The UW2020 initiative encourages collaborative, innovative approaches to some of the biggest questions faced by researchers today. Graduate students play a key role in these grant projects, adding insight, creativity, and expertise to their research teams. These features explore how UW–Madison graduate students working on UW2020 projects are contributing to their fields, their communities, and the world.
The graduate Student Impact
Looking for links between language and action
Psychology graduate student Steve Schwering's knowledge of working memory informs this project exploring the parallels between speaking and movement.
Translating raw data into insight
As a graduate student in Computer Sciences, Niko Escanilla helped a research team studying the demographic and genetic variables associated with breast cancer risk, narrowing those features down to only the most important.
Collecting data on kids’ environments and health
To help get young children excited about participating in a data-collection project, graduate student Amy Schultz employs a fun sidekick: animal-shaped backpacks.
Helping the average person teach a robot new tricks
If robots will one day be staples in people's homes, everyone has to be able to teach them. Graduate student Guru Subramani is investigating how to model actions for robots.
Taking a hands-on approach to catalyst research
Graduate student Keishla Rivera-Dones' research team is hands-on by nature. As part of a project working to improve the efficiency of chemical reactions, she's synthesized her own catalysts and built a methane reactor.
What are UW2020 grants?
The goal of UW2020 is to stimulate and support highly innovative and groundbreaking research at the University of Wisconsin–Madison. This initiative seeks to support research projects that are high-risk, high-impact, and transformative as well as those that require the acquisition of shared instruments or equipment that will open new avenues for innovative and significant research.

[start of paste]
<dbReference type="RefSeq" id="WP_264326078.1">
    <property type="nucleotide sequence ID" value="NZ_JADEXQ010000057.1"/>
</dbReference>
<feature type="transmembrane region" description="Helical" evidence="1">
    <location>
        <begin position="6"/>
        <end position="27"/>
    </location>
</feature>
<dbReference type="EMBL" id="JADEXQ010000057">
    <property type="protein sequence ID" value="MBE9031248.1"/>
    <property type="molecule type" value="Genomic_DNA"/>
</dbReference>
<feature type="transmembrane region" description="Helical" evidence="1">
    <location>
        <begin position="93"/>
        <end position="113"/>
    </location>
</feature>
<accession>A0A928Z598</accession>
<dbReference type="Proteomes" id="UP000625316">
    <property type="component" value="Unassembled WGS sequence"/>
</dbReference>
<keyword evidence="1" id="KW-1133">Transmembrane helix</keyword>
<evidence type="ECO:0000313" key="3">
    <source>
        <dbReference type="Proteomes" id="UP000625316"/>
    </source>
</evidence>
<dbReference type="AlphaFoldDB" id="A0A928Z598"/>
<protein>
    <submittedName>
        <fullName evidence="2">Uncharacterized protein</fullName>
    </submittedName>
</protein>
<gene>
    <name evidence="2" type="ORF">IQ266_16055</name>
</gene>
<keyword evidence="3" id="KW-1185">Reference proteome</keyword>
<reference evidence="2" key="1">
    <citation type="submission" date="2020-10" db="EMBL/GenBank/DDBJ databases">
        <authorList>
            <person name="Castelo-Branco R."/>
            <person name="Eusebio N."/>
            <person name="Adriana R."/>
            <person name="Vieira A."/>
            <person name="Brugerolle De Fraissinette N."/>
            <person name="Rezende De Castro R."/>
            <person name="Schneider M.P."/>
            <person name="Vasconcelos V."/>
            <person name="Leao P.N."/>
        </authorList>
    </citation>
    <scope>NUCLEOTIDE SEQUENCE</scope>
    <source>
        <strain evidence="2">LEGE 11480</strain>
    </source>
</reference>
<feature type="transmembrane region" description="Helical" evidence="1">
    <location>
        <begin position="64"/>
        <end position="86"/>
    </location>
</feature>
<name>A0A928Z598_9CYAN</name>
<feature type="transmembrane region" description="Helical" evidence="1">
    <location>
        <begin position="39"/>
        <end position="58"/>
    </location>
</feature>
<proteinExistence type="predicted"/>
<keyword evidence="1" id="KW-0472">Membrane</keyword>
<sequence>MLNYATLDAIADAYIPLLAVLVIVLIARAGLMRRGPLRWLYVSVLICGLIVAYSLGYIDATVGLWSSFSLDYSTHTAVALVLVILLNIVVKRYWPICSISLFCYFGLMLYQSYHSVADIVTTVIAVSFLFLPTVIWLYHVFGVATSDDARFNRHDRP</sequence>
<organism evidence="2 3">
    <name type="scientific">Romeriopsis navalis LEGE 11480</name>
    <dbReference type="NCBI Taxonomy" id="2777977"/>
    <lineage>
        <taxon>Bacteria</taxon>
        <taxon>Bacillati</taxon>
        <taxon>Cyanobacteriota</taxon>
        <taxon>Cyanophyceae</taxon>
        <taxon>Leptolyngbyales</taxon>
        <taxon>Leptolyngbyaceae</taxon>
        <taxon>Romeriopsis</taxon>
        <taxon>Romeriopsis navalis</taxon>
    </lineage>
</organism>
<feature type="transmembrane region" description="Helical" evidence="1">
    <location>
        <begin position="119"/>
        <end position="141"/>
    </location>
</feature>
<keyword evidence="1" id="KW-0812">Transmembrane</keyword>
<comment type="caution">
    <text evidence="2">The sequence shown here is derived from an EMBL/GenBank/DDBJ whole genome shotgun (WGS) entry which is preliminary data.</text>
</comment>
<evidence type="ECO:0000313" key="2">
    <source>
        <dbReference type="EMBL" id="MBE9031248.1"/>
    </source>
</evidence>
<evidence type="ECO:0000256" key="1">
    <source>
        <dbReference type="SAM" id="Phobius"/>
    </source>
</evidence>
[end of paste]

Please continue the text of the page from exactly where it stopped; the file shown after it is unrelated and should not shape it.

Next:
UW2020 is underwritten by the Wisconsin Alumni Research Foundation (WARF) with combined funding from other sources.
For a full list of projects funded by UW2020 grants, see the UW2020 research website.
More UW2020 Grad Profiles
When Samuel Hansen started producing podcasts about mathematics and science, it was possible for a small, independent podcast like Hansen’s to rank in the country’s top 60 most popular shows. Now, the top charts are dominated by network-produced podcasts, a change that has taken place in the last 10 years alone – but not the last the world of podcasting will see. To preserve podcasts as they are now, and archive the changes within them, a project at UW–Madison is dedicated to making today’s podcasts available well into the future.
With a background in engineering and environmental science, alumnus Paul Schramm had the perfect mix of skills to work on a water quality measurement project that brought new possibilities into the field of limnology.
As new technologies have opened doors for dairy farms to harness more data from their herds than ever before, farmers around the state have embraced these innovations. That leaves farmers with vast amounts of data – on cows, herds, farms, the market, crops, and soils – but, as of yet, no way to integrate the entirety of that data into farm management.
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